The Route to Everest
All photos by Jack Wheeler
Everyone has heard of the Himalayas and Mount Everest in particular. Yet most everyone has only a vague understanding of the most famous and highest mountain range on earth, and where the great mountains among them are in relation to each other.
Over the next three weeks, your understanding will become clear, no longer vague. This week, we’ll explore the route to Everest.
The Himalayas are primarily in Nepal, with four of the highest – Cho Oyu, Everest, Lhotse, and Makalu – on the border with Chinese Tibet. Thus, you can trek to or climb them from either the Nepali (south) or Tibetan (north) side.
This week, we’ll explore the route to Everest and its sister peak of Lhotse via Cho Oyu in Nepal. From Cho Oyu flows the largest glacier in the Nepali Himalayas, the giant Ngozumpa Glacier which has a series of beautiful lakes, the Gokyo Lakes, alongside. That’s what you see in the photo above.
Looking to your right, you see the fifth Gokyo Lake and the source of the Ngozumpa, the 6th highest mountain on earth at 8,201 meters, Cho Oyu, the Turquoise Goddess in Tibetan. Up close, the sight is overwhelming.
With the south face of the Turquoise Goddess in front of you, if you look to the right past the head of Ngozumpa, you’ll see two peaks with clouds streaming off their summits: Mount Everest and Lhotse.
Flying in our high-altitude helicopters straight for Everest, skirting the border with Tibet, we can see the entire Tibetan North Face of Everest on the left and the Nepal Southwest Face on the right. The ridge running down between them is the Tibet-Nepal border.
Closer, we peer into Tibet, glimpsing Everest’s satellite peak of Changtse and the notch of the North Col between them. To climb Everest in Tibet, you ascend to the North Col from the other side in the photo, then the Northeast Ridge, which you can see entirely on the horizon.
Closer and looking down, we see the famous Khumbu Ice Fall spilling out of the high valley, called the Western Cwm, below Everest’s Nepali side, and curving into the Khumbu Glacier. On the outside of that curve is Everest Base Camp. Note that you can only see these views of Everest from a high-altitude helicopter.
Here, we are landing on the helipad at the base of the Khumbu Ice Fall. The huge mountain above is not Everest itself, merely the Everest West Shoulder.
Yet, even though you can’t see Everest itself, nor Lhotse, from Everest-Lhotse Base Camp, it is still an extraordinary experience to be there.
To orient ourselves, here’s a satellite photo.
We are looking from Nepal into Chinese Tibet, with the sunny Southwest Face in Nepal, the shaded East or Kangshung Face in Tibet, the North Face and the Rongbuk glacier in partial shade in Tibet, the Lhotse-Nuptse Walls facing us in the sun all in Nepal, and the shaded bowl between them and the Southwest Face is the Western Cwm. Lhotse’s summit is above the apex of the bowl covered in a small cloud.
One way to visualize it is to cup your right hand horizontally into a reverse “C.” The first knuckle of your index finger is the summit of Everest. The first knuckle of your thumb is the summit of Lhotse. In the web between them is the South Col. The second knuckle of your thumb is the summit of Nuptse. Inside the C is the Western Cwm. The Khumbu Ice Fall spills out of the Western Cwm and doglegs around into the Khumbu glacier.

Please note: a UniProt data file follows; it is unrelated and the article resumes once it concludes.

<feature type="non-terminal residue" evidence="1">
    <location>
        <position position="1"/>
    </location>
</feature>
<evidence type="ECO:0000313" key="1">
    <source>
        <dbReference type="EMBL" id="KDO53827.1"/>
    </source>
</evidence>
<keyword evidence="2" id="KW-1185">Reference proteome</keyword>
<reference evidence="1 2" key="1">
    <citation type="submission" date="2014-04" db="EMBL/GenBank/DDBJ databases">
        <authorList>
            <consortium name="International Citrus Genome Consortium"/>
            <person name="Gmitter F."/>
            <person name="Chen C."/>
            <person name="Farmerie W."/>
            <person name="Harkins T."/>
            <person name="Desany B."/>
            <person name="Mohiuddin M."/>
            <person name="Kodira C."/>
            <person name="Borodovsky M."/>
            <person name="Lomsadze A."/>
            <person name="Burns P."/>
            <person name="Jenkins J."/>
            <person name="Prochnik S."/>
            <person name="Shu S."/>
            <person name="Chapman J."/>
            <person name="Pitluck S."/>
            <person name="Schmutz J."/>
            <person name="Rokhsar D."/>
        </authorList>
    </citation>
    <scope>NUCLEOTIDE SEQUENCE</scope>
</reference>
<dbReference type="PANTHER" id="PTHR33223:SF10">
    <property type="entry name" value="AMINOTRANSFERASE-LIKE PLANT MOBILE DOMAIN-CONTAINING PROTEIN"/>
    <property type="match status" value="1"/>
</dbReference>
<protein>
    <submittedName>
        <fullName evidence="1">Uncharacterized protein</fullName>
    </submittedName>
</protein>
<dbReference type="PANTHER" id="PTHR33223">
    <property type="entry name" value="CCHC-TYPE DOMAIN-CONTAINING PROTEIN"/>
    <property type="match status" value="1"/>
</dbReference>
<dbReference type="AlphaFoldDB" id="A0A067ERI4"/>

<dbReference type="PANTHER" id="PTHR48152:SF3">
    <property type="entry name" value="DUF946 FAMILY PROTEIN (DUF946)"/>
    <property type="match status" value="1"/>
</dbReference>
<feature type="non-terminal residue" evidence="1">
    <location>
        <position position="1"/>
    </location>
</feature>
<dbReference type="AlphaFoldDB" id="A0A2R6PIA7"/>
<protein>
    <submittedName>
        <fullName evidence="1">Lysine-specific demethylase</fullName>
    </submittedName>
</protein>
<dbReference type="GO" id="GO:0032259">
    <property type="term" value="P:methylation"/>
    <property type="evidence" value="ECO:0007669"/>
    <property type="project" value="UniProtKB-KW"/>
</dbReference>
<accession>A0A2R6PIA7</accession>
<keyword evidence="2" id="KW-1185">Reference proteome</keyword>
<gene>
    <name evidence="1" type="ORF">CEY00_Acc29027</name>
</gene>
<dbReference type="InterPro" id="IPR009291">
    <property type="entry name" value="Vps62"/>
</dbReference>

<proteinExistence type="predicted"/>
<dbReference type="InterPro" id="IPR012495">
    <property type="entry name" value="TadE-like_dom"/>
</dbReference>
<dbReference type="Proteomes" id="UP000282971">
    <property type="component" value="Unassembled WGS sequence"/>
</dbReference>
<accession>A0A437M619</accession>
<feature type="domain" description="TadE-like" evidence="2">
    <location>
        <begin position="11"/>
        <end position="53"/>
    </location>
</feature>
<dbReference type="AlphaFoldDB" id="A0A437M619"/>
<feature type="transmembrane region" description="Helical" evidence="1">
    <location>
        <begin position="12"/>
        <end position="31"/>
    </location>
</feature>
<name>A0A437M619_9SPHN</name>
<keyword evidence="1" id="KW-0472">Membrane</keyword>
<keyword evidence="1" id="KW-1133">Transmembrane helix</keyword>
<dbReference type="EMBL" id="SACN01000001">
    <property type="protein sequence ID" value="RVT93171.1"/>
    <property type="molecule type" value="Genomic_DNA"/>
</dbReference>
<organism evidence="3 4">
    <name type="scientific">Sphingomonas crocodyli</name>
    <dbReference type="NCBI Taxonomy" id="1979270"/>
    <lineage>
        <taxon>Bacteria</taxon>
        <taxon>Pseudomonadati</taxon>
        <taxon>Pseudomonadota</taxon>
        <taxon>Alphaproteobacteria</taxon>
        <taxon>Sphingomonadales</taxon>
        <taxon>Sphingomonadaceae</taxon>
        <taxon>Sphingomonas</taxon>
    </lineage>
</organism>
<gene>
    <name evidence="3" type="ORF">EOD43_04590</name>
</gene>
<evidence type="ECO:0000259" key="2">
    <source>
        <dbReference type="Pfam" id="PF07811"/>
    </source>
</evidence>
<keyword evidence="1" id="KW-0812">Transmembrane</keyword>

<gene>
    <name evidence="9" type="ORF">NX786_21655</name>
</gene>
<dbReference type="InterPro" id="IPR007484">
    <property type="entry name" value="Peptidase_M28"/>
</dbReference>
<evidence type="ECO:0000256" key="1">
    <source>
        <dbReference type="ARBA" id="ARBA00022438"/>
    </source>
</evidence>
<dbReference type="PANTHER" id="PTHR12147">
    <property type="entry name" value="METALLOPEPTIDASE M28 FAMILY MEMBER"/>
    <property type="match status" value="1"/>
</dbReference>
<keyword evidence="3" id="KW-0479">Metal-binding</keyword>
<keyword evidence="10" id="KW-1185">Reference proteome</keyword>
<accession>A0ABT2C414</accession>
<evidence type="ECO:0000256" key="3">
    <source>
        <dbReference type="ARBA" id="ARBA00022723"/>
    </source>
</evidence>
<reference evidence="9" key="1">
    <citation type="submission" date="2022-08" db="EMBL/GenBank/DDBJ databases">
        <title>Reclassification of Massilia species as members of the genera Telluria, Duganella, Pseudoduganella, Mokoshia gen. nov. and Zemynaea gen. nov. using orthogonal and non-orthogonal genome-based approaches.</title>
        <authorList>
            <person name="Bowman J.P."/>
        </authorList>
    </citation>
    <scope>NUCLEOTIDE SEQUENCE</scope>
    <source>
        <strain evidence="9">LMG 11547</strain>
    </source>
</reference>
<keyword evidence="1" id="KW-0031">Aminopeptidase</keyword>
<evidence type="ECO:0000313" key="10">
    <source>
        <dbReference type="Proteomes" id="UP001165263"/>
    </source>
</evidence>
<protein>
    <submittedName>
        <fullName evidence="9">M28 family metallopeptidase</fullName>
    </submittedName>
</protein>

The climbing route is over the Ice Fall, up the Western Cwm, scale the Lhotse Face to the South Col at 26,300 ft. Then ascend up the Southeast Ridge to the summit at 8,848m/29,029 ft, the highest on earth.
No trekker ever sees any of this, as his view is blocked by the Lhotse-Nuptse Wall and Everest’s West Shoulder. The only way for a non-climber to do so is with me! We fly above the Ice Fall at 22,000 ft into the Western Cwm, with the entire Southwest Face of Everest on the left, Lhotse – the world’s 4th highest – straight ahead, and the north flank of Nuptse on the right.
It is a sight few people have ever seen, a sight that stays treasured within you for the rest of your life.
Exiting the Western Cwm over the Khumbu’s dogleg, we fly down the Khumbu Glacier to see Nuptse on our left.
Then along the Nuptse-Lhotse Wall to get up close and personal with Lhotse (8,516m/27,940ft). From summit to base, the South Face drops 11,000 feet straight down.
Our route ends with a landing at the Tengboche Monastery. That’s Ama Dablam, the Matterhorn of the Himalayas, in the near distance, and the Lhotse-Nuptse Wall in the far, with the summit of Everest barely sticking out behind.
Believe it or not, that small distant view of Mount Everest is all a trekker, spending two weeks of extraordinary effort hiking to the base camp and back, ever sees of the world’s highest and most famous mountain on earth. Here it is by telephoto.
Tengboche is Tibetan Buddhist of the Nyingmapa (Red Hat) school, the original form of Tibetan Buddhism founded by Padmasambhava around 750 AD. Being in the presence of Mount Everest is a spiritual experience for many. It’s only appropriate we end our Route to Everest here.
Guru Rinpoche Padmasambhava
Next week we’ll continue exploring the Himalaya’s greatest mountains. If you want to explore them for real with me this coming April, click here for details to join the Himalaya Helicopter Expedition and have the greatest one-week adventure possible on earth today.
Carpe diem. Life is short. The time for a great adventure is now.
Jack Wheeler is the founder of Wheeler Expeditions
©2019 Jack Wheeler – republished with permission
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